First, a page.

Nigeria’s economy is heading to a new low as revenue from oil dips by 65% below this year’s budget projection. The bad news is coming close to the projection by the United Nations that the country and 23 others face imminent hunger in a few months from now.
According to the Minister of Finance, Budget and National Planning, Mrs. Zainab Ahmed on Sunday, the Coronavirus pandemic has impacted negatively on the economy leading to 65% decline in projected oil revenue in the first half of 2020.
She said it was anticipated that the situation will continue into the 3rd quarter, in spite of the measures put in place by the Federal government to contain the pandemic.
Mrs. Ahmed spoke at a Capacity Building program organized for Special Advisers and Technical Assistants to Ministers of the Federal Republic of Nigeria, in Abuja.
She said- “The impact of COVID 19 has seen Government taking several measures to address the crisis. Like other primarily oil-dependent economies, we have been hit hard by the drop in crude oil prices and the COVID 19 pandemic.
“Our economy faced serious challenges in the first half of 2020, seeing about 65% decline in projected net 2020 Government revenues from the oil and gas sector, with adverse consequences for foreign exchange inflows into the economy.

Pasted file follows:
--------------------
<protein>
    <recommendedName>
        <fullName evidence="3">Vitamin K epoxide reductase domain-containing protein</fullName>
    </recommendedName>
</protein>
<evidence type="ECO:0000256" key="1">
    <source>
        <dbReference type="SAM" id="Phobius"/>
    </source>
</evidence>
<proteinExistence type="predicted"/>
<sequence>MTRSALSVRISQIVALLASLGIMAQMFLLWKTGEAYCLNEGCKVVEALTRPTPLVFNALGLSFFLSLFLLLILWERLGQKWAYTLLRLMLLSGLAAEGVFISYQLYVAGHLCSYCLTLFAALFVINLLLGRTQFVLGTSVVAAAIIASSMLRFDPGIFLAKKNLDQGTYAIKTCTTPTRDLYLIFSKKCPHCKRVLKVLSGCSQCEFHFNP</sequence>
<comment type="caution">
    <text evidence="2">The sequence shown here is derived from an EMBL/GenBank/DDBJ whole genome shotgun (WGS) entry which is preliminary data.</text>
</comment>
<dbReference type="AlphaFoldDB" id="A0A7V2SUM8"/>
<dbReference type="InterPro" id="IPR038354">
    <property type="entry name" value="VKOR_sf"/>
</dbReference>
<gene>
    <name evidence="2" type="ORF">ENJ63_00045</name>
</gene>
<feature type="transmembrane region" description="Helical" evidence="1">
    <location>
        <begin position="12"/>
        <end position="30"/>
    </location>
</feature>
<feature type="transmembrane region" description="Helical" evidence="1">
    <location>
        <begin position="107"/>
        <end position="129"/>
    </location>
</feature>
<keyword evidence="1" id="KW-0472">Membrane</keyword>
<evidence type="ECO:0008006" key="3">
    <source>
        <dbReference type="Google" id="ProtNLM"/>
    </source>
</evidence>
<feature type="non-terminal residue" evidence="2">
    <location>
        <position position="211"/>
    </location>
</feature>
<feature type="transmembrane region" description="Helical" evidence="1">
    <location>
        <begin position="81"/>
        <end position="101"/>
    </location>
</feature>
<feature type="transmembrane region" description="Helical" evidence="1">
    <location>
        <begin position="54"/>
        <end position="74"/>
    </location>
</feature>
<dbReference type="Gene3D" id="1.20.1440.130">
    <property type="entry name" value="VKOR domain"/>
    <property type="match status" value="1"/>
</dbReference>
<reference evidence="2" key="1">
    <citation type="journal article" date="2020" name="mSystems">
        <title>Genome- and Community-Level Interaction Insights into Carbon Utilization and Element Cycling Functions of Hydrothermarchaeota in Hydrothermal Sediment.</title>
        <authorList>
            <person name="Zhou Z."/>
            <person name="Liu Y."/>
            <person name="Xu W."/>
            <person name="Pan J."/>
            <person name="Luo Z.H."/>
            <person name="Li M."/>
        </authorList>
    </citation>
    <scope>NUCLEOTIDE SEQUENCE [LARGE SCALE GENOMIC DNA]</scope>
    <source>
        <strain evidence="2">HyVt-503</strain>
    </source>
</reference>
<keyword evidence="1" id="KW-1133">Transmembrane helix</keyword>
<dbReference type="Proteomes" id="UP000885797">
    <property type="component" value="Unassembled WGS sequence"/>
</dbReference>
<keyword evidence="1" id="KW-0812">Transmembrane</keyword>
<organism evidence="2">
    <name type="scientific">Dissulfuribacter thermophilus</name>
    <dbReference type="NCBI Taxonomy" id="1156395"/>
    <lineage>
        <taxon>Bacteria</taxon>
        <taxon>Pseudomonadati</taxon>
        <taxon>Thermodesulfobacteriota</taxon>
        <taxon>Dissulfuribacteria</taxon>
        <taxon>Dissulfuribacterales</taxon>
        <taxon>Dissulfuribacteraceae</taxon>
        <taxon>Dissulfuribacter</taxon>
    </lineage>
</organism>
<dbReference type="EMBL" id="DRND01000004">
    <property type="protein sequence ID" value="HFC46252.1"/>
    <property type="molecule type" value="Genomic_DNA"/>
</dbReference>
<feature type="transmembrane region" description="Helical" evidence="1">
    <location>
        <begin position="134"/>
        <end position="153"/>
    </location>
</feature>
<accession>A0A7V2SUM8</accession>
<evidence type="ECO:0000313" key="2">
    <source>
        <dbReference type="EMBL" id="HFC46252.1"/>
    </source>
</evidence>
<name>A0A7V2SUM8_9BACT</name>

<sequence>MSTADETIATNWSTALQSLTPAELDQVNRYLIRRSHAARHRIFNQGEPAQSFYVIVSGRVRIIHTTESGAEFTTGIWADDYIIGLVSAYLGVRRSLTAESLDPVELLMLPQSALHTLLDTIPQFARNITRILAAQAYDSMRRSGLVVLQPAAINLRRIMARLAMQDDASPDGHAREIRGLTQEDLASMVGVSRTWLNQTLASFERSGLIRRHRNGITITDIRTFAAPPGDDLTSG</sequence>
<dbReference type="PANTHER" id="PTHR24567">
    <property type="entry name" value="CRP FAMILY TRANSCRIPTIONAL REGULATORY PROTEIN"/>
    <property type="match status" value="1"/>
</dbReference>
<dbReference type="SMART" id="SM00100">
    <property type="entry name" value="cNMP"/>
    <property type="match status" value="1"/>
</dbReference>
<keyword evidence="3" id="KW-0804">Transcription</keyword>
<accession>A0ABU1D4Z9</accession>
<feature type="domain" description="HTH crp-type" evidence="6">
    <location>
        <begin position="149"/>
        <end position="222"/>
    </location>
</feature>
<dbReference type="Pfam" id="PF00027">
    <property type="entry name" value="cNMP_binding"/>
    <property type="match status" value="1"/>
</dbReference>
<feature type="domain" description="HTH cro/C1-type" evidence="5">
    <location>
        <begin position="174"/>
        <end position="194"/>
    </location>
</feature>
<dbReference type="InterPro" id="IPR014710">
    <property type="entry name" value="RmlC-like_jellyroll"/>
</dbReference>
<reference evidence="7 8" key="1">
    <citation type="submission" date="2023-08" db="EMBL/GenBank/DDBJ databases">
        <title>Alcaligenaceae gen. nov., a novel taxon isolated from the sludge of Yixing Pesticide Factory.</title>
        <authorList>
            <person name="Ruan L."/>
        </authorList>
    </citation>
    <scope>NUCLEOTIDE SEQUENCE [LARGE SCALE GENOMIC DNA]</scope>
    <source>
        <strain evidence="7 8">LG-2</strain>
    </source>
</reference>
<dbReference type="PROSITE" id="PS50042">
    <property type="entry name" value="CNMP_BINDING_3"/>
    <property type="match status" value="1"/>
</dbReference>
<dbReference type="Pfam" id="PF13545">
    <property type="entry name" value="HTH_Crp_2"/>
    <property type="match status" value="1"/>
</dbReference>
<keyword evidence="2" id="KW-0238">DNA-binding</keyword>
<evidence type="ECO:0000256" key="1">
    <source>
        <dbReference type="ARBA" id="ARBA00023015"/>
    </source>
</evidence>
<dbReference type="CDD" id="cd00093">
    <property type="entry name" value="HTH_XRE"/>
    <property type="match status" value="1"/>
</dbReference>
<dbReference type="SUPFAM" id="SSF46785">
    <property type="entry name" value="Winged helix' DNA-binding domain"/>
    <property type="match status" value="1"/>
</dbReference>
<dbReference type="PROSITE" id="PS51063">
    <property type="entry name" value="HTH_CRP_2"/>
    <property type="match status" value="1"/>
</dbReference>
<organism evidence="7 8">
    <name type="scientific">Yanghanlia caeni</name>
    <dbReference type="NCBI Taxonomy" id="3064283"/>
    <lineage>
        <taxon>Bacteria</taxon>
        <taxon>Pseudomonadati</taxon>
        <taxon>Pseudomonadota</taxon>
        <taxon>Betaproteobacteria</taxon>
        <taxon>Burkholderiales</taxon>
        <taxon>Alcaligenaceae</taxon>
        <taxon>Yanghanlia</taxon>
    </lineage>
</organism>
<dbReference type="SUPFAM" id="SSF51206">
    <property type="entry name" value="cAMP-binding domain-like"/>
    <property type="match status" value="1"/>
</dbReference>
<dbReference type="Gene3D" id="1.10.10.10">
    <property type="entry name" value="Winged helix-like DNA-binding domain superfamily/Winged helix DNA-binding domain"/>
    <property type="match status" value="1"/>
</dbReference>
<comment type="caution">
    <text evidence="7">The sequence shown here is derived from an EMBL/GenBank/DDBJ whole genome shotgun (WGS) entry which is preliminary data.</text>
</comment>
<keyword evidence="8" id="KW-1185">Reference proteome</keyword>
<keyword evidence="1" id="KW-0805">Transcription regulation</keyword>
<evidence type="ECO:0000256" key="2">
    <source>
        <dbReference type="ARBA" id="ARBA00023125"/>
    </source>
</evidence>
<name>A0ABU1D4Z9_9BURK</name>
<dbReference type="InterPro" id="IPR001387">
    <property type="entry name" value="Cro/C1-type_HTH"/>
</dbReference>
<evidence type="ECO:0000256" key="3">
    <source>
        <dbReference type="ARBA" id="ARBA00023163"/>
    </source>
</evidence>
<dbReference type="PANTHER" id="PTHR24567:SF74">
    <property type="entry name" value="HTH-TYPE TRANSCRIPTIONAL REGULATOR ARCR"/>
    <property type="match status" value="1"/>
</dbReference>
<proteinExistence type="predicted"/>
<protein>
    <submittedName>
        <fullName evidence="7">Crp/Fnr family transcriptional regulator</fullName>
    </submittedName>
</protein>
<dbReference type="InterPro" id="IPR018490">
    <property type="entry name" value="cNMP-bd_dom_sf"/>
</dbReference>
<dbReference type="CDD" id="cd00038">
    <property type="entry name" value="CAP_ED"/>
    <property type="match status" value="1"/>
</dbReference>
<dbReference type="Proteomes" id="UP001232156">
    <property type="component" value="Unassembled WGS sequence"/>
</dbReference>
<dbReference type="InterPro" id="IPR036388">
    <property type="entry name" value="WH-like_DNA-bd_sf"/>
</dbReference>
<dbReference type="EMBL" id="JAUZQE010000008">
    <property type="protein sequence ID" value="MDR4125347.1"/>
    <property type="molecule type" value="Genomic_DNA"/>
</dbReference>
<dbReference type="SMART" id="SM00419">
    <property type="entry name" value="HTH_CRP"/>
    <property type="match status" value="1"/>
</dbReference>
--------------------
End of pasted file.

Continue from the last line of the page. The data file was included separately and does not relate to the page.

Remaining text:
“We anticipate that these challenges will continue into the 3rd Quarter. The necessary implementation of a lock-down and social distancing measures led to a near complete shut-down of economic activities, lay-offs across most sectors, loss of income, and a drop in average household purchasing power,”
ALSC had on Tuesday reported that millions of Nigerians will in a few months from now, face acute food shortage and extreme hunger, according to a report published on Friday by two agencies of the United Nations Organisation.
The report has it that Nigeria and 24 other countries were “set to face devastating hunger in the coming months due to the fallout from the COVID-19 pandemic.”
According to the World Food Programme and the Food and Agriculture Organisation, in the report titled “Early Warning Analysis of Acute Food Security Hotspots,” the current decline in crude oil prices would also have far-reaching consequences on Nigeria to tackle the COVID-19 crisis and implement social safety net programmes.
It said that other vulnerable countries in Africa included Cameroon, Mali, Niger Republic, Sierra Leone, Liberia, Mozambique, Zimbabwe and Sudan while the others are in Asia and South America.
“The COVID-19 crisis is likely to have severe impacts on countries that rely on the export of commodities. In Nigeria, the COVID-19 pandemic is likely to deepen social and economic hardship, further exacerbating an already dire food and nutrition-insecurity situation. COVID-19’s rapid spread is putting additional strains on an economy already impacted by the fall in oil prices, further affecting government revenues and foreign currency reserves, and increasing depreciation of the local currency,” it stated.